UC Berkeley study highlights benefits of proposed San Francisco minimum wage increase 

Although The City is in the midst of an economic boom, income inequality has increased as well -- but that could change should voters approve an initiative on the November ballot that would raise San Francisco's minimum wage to $15 by 2018, according to a study released Wednesday by UC Berkeley researchers.

The study, one in a series on minimum-wage laws in the U.S. by the school's Institute for Research on Labor and Employment, indicates that should Proposition J pass, about 23 percent of San Francisco's labor workforce -- some 142,000 workers -- would receive a pay raise.

"Employment is growing at a robust rate, but The City's robust growth hasn't resulted in shared prosperity for its residents," said Ken Jacobs, chairman of the labor center and a co-author of the study.

Additionally, 26 percent of female workers and 21 percent of male workers would receive a raise, as would more than three-fourths of working-poor families in San Francisco, according to the study.

Jacobs said he was surprised to find a "relative high share [of workers] with educational backgrounds" would benefit from the minimum wage increase as well -- 59 percent of affected workers have some college education and 26 percent have a bachelor's degree or higher.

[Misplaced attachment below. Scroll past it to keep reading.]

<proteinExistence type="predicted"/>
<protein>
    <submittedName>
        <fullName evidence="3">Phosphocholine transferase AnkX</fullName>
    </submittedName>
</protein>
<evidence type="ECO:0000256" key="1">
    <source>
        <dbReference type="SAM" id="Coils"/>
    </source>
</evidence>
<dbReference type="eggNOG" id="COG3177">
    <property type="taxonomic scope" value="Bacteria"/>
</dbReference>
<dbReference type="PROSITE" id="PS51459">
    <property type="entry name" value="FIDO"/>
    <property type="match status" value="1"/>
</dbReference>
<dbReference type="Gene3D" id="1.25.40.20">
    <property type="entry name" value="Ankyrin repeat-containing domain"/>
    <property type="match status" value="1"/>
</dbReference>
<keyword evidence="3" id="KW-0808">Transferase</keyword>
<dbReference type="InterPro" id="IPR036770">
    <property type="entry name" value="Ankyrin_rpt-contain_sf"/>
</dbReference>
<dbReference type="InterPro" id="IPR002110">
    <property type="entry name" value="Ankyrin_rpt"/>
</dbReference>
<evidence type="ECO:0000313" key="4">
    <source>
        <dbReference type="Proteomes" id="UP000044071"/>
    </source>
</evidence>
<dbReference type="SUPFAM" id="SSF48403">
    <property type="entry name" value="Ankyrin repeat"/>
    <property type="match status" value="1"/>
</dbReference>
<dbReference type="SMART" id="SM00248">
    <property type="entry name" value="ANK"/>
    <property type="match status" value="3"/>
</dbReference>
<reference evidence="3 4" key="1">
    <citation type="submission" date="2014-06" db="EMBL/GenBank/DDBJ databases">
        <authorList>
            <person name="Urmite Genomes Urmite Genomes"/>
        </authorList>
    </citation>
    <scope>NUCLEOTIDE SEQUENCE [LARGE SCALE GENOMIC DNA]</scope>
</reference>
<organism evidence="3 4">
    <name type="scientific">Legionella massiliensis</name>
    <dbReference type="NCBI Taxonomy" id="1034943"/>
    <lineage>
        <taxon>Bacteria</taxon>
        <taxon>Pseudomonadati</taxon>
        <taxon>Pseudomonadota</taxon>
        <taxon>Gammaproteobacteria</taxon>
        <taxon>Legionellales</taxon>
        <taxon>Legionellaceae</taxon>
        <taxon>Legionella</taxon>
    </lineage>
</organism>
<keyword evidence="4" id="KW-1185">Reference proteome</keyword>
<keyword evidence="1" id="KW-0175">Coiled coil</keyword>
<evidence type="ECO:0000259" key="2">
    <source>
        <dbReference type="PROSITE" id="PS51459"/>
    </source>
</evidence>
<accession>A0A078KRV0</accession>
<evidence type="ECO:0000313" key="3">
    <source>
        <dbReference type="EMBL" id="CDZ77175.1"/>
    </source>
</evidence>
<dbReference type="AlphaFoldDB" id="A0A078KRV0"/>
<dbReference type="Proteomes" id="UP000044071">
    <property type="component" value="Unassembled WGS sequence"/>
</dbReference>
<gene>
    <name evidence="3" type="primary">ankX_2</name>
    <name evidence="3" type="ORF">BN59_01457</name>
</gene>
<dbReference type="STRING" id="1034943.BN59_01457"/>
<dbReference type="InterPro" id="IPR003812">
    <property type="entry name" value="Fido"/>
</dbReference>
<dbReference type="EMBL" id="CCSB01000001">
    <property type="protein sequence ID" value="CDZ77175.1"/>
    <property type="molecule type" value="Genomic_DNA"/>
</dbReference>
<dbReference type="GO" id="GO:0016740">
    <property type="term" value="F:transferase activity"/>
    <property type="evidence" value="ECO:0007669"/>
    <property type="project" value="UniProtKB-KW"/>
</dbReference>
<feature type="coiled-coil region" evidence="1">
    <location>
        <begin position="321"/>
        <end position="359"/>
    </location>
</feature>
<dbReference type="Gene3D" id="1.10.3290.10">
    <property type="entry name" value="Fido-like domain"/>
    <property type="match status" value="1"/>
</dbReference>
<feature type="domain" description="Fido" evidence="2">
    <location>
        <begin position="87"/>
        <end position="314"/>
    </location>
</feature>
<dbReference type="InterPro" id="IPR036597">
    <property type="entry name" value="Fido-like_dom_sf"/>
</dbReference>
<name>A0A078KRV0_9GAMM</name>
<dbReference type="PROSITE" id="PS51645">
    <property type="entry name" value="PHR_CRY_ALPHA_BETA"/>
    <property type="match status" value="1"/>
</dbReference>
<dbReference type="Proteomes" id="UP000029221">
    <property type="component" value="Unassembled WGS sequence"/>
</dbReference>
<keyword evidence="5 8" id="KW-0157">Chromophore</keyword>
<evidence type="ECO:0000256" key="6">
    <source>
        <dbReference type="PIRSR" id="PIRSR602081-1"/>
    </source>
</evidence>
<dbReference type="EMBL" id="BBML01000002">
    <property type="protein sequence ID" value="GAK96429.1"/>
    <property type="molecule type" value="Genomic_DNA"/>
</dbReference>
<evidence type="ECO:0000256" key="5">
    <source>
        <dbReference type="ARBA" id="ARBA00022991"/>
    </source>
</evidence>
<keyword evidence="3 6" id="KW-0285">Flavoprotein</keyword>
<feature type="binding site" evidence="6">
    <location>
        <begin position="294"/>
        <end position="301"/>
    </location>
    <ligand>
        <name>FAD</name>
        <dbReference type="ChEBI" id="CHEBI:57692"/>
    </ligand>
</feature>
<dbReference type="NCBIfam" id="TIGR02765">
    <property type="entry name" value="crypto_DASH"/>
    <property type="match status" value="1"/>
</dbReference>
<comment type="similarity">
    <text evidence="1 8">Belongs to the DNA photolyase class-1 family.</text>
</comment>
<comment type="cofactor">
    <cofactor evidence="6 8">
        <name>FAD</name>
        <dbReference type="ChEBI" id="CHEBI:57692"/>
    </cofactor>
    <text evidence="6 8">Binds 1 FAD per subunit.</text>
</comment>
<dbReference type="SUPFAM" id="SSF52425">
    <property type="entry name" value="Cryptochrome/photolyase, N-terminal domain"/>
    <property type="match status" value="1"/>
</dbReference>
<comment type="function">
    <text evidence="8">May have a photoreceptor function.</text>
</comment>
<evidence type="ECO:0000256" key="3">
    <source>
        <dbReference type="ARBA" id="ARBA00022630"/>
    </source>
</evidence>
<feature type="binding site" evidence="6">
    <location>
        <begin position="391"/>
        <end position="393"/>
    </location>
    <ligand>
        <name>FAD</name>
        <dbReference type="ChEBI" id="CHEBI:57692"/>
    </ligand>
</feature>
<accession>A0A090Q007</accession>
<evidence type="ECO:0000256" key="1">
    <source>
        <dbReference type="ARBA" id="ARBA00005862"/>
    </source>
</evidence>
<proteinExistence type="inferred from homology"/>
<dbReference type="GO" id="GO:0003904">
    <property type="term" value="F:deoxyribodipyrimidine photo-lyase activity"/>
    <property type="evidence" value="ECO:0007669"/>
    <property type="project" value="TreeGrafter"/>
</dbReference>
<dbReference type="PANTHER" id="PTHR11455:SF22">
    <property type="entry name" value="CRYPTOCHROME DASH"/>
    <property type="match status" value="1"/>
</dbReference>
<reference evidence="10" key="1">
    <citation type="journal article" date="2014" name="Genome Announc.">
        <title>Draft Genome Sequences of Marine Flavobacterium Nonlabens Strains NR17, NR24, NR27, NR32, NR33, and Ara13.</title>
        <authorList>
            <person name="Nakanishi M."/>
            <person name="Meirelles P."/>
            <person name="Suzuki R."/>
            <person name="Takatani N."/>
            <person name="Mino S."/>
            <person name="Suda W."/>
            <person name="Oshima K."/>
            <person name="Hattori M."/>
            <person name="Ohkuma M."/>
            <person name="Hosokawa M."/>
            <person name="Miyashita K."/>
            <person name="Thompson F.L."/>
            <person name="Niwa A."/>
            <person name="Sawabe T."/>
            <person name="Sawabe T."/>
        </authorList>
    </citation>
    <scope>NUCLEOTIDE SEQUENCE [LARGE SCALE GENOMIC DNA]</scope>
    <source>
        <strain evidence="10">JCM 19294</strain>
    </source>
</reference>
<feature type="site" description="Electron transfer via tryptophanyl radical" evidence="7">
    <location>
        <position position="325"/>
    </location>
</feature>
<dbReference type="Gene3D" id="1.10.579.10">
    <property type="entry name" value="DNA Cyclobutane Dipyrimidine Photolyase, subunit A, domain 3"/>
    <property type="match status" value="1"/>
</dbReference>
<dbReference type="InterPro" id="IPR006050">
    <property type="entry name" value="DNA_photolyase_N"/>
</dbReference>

But Michael Saltsman, research director at the Washington, D.C.-based Employment Policies Institute, was quick to issue a rebuttal, saying that numerous studies since the early 1990s suggested minimum-wage increases actually result in job losses.

"The nonpartisan Congressional Budget Office, San Francisco's Office of Economic Analysis, and the vast majority of unbiased economic studies all confirm that a higher minimum wage will indeed reduce job opportunities for the least-experienced employees," Saltsman said in a statement.

About The Author

Laura Dudnick

Laura Dudnick, a Bay Area native, covers education and planning for The San Francisco Examiner. She previously worked as a senior local editor for Patch.com, and as the San Mateo County bureau reporter and weekend editor for Bay City News Service.
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